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Children’s choir joins in Lessons and Carols Print E-mail
Around the Diocese
Written by Dick Jones, For the Catholic Herald   
Thursday, Dec. 08, 2016 -- 12:00 AM
st maria goretti cantors
The Cardinal Cantors of St. Maria Goretti Catholic School in Madison will be special musical guests at this year’s Festival of Lessons and Carols presented by the Madison Diocesan Choir on Sunday, Dec. 18, and Sunday, Jan. 8. (Contributed photo)

MADISON -- For more than 25 years, the Madison Diocesan Choir has celebrated the birth of Christ with its Festival of Lessons and Carols, and the worship service on Sunday, Dec. 18, at Holy Name Heights promises to be a celebration like no other.

Unlike earlier concerts featuring a professional brass ensemble, string section, acclaimed vocalists, or soloists on harp or horn, this event offers the angelic voices of youth, featuring the Cardinal Cantors of St. Maria Goretti Catholic School in Madison as special musical guests.

The unprecedented performance has been in the making for months, according to Dr. Patrick Gorman, director of the Madison Diocesan Choir, as well as director of the Office of Worship for the Diocese of Madison.

Children involved

“It presents special challenges, but they’re all wonderful challenges,” Gorman said of the Cardinal Cantors, students in grades five through eight at St. Maria Goretti School.

“We so often work with professional musicians, and of course, our musical guests this year aren’t professionals,” he said. “But they’re going to come with a sincerity and beauty that, you know, there’s nothing like a children’s choir singing in unison. It just fills your heart with joy and love. It’s going to be a very nice addition.”

In addition, students from St. Maria Goretti and other schools in the diocese will serve as readers. Bishop Robert C. Morlino will preside and read the final of nine Scripture readings, which tell the story of man’s fall from grace and eventual redemption with the birth of Christ.

The service at Holy Name Heights, the former Bishop O’Connor Catholic Pastoral Center in Madison, begins at 4 p.m., on Sunday, Dec. 18. All are welcome, and while admission is free, guests are encouraged to bring a non-perishable food item for donation to the Catholic Multicultural Center food pantry.

On Epiphany Sunday, Jan. 8, the choir and Cardinal Cantors will repeat the program at St. Maria Goretti Catholic Church. The repeat performance will begin at 1:30 p.m. Admission is free. The choir is grateful for freewill offerings in support of its musical ministry.

As in the past, Gorman will invite the audience to join in singing carols. Assistant Director Glenn Schuster will provide accompaniment on piano.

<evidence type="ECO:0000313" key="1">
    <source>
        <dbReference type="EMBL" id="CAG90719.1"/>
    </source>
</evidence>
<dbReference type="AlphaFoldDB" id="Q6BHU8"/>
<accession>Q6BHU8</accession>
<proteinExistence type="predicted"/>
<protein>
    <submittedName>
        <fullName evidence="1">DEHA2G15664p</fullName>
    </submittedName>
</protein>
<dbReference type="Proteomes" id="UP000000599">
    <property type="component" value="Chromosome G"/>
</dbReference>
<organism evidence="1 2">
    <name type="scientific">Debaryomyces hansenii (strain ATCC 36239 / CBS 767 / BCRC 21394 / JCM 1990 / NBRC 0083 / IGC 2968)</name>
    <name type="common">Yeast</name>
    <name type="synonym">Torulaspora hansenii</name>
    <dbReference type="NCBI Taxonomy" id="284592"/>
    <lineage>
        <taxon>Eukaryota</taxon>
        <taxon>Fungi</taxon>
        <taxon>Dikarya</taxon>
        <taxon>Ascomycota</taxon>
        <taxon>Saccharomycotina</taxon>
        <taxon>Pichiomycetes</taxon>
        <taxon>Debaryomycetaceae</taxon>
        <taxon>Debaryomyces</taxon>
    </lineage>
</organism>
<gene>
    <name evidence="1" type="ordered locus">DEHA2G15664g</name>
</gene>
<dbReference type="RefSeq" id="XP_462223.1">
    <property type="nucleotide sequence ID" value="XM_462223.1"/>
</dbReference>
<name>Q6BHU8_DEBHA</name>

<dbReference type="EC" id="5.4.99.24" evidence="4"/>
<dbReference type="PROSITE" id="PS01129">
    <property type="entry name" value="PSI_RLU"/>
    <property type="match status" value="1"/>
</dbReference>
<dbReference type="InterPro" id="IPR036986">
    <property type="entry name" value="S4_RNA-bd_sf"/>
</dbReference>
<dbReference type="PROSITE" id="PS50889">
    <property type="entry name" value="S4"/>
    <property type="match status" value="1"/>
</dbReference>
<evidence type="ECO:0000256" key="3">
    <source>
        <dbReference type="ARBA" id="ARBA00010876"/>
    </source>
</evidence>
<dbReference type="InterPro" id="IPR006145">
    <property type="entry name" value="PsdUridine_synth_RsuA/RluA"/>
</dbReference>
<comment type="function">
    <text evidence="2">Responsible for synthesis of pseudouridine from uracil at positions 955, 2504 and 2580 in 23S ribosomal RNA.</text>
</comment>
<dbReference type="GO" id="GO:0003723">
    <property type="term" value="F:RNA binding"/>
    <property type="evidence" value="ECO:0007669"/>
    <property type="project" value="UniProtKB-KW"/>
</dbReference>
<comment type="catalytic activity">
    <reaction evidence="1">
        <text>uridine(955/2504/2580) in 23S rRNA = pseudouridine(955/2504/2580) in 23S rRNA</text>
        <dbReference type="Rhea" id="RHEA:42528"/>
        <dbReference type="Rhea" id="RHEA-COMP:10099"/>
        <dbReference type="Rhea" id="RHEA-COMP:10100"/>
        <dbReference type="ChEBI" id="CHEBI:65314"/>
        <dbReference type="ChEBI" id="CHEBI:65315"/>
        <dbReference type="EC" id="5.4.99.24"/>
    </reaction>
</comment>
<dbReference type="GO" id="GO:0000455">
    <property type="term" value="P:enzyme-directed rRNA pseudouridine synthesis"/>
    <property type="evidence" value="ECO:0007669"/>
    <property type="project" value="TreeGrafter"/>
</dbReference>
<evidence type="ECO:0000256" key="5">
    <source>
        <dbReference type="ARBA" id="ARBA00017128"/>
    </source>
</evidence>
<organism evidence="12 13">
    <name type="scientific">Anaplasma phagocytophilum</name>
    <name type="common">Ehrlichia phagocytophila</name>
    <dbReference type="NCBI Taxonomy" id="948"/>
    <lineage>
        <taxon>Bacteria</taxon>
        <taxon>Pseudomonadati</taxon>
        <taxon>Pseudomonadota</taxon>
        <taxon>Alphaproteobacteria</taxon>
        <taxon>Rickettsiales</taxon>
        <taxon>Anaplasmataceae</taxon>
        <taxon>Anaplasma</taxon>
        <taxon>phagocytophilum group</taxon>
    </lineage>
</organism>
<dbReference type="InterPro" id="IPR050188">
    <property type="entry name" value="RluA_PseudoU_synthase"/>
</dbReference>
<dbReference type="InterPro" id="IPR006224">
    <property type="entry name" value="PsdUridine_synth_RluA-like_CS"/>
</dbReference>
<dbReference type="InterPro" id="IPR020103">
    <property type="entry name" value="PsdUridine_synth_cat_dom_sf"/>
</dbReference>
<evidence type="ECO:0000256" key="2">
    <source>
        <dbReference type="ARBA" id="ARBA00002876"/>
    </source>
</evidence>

Family connection

Gorman, his wife Denise, and their two daughters, Katie and Sarah, are members of St. Maria Goretti Parish. Denise is coordinator of pastoral music, and Katie and Sarah are both members of the Cardinal Cantors, which is under the direction of Jo Duppler.

When the Cardinal Cantors sang at school Masses, Gorman would attend.

“Each time I hear them, I’m always real impressed,” he said.

In April, Gorman was especially moved by their singing. A much beloved guidance counselor at St. Maria Goretti, Michele Kruchten-Bender, died, and her family asked that the Cardinal Cantors sing for her funeral.

“It was just absolutely wonderful,” he said. It occurred to him then that the Diocesan Choir should feature them as special musical guests at Lessons and Carols.

“And it’s not so much a Christmas-is-about-kids thing as it is that, boy, kids have their own talents, and their own spirituality,” he said. “And that’s one of the things I like about Maria Goretti. Aside from being an excellent academic place, it’s a very good place for them to grow spiritually, at kind of age appropriateness. I’ve just been very impressed with them, and I think that helps with their singing. They all sing from their hearts.”

Cardinal Cantors

According to Duppler, the Cardinal Cantors program at St. Maria Goretti started about 10 years ago. A total of 34 students are involved, and approximately 20 will sing at Lessons and Carols.

“Our cantor program offers us an opportunity to instill in students the importance of service in the Church,” Duppler said.

“Joining the Diocesan Choir in the Lessons and Carols concerts, along with singing for Miss Michele’s funeral last spring, shows our students that music ministry can take place in many different ways.

“This is a wonderful experience to unite musicians of all ages in the celebration of the greatest story on earth! It’s also a very special opportunity for Pat to work with both of his daughters!”

Program highlights

Among the highlights is a Walter Pelz arrangement of Away in a Manger, combining the work of composer William J. Kirkpatrick with an American Traditional. Surya Blasiole, an eighth grader at St. Maria Goretti, will begin on violin with the young cantors singing the first verse, followed by the choir.